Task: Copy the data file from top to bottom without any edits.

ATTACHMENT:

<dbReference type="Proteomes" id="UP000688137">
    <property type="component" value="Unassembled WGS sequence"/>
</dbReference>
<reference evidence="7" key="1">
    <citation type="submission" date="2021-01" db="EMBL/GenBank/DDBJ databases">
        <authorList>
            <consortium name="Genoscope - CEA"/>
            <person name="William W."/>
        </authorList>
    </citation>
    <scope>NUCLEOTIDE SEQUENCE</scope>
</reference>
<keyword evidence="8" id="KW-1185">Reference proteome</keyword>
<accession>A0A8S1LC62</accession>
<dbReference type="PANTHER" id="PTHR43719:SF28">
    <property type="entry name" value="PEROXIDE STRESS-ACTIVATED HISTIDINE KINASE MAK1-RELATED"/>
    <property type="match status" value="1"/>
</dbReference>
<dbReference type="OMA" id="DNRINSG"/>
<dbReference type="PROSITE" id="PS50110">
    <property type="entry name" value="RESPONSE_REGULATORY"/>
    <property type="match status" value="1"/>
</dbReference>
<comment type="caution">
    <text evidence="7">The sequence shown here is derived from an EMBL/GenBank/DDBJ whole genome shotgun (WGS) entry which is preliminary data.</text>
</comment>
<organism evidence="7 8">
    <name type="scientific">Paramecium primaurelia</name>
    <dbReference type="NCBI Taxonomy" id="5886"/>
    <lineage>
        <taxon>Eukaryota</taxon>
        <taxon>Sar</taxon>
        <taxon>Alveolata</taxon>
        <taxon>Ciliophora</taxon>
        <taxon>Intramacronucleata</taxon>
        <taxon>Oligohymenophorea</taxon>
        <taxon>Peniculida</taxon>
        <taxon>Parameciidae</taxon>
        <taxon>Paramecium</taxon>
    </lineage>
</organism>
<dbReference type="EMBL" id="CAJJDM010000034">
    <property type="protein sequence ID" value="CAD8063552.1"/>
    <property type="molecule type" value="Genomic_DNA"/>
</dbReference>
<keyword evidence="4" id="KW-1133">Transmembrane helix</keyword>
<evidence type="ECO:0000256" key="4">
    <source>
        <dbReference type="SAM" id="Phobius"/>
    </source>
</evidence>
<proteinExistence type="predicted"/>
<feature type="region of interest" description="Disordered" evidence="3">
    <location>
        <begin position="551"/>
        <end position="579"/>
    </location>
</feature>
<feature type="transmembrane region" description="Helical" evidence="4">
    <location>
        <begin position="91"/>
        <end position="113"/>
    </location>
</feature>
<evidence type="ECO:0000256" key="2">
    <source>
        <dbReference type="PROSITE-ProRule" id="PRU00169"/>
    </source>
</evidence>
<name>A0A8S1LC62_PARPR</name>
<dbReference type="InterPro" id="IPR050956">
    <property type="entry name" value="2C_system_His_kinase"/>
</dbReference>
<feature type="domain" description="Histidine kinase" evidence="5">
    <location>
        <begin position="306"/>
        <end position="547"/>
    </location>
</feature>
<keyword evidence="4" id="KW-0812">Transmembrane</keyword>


<dbReference type="Proteomes" id="UP000688137">
    <property type="component" value="Unassembled WGS sequence"/>
</dbReference>
<reference evidence="7" key="1">
    <citation type="submission" date="2021-01" db="EMBL/GenBank/DDBJ databases">
        <authorList>
            <consortium name="Genoscope - CEA"/>
            <person name="William W."/>
        </authorList>
    </citation>
    <scope>NUCLEOTIDE SEQUENCE</scope>
</reference>
<keyword evidence="8" id="KW-1185">Reference proteome</keyword>
<accession>A0A8S1LC62</accession>
<dbReference type="PANTHER" id="PTHR43719:SF28">
    <property type="entry name" value="PEROXIDE STRESS-ACTIVATED HISTIDINE KINASE MAK1-RELATED"/>
    <property type="match status" value="1"/>
</dbReference>
<dbReference type="OMA" id="DNRINSG"/>
<dbReference type="PROSITE" id="PS50110">
    <property type="entry name" value="RESPONSE_REGULATORY"/>
    <property type="match status" value="1"/>
</dbReference>
<comment type="caution">
    <text evidence="7">The sequence shown here is derived from an EMBL/GenBank/DDBJ whole genome shotgun (WGS) entry which is preliminary data.</text>
</comment>
<organism evidence="7 8">
    <name type="scientific">Paramecium primaurelia</name>
    <dbReference type="NCBI Taxonomy" id="5886"/>
    <lineage>
        <taxon>Eukaryota</taxon>
        <taxon>Sar</taxon>
        <taxon>Alveolata</taxon>
        <taxon>Ciliophora</taxon>
        <taxon>Intramacronucleata</taxon>
        <taxon>Oligohymenophorea</taxon>
        <taxon>Peniculida</taxon>
        <taxon>Parameciidae</taxon>
        <taxon>Paramecium</taxon>
    </lineage>
</organism>
<dbReference type="EMBL" id="CAJJDM010000034">
    <property type="protein sequence ID" value="CAD8063552.1"/>
    <property type="molecule type" value="Genomic_DNA"/>
</dbReference>
<keyword evidence="4" id="KW-1133">Transmembrane helix</keyword>
<evidence type="ECO:0000256" key="4">
    <source>
        <dbReference type="SAM" id="Phobius"/>
    </source>
</evidence>
<proteinExistence type="predicted"/>
<feature type="region of interest" description="Disordered" evidence="3">
    <location>
        <begin position="551"/>
        <end position="579"/>
    </location>
</feature>
<feature type="transmembrane region" description="Helical" evidence="4">
    <location>
        <begin position="91"/>
        <end position="113"/>
    </location>
</feature>
<evidence type="ECO:0000256" key="2">
    <source>
        <dbReference type="PROSITE-ProRule" id="PRU00169"/>
    </source>
</evidence>
<name>A0A8S1LC62_PARPR</name>
<dbReference type="InterPro" id="IPR050956">
    <property type="entry name" value="2C_system_His_kinase"/>
</dbReference>
<feature type="domain" description="Histidine kinase" evidence="5">
    <location>
        <begin position="306"/>
        <end position="547"/>
    </location>
</feature>
<keyword evidence="4" id="KW-0812">Transmembrane</keyword>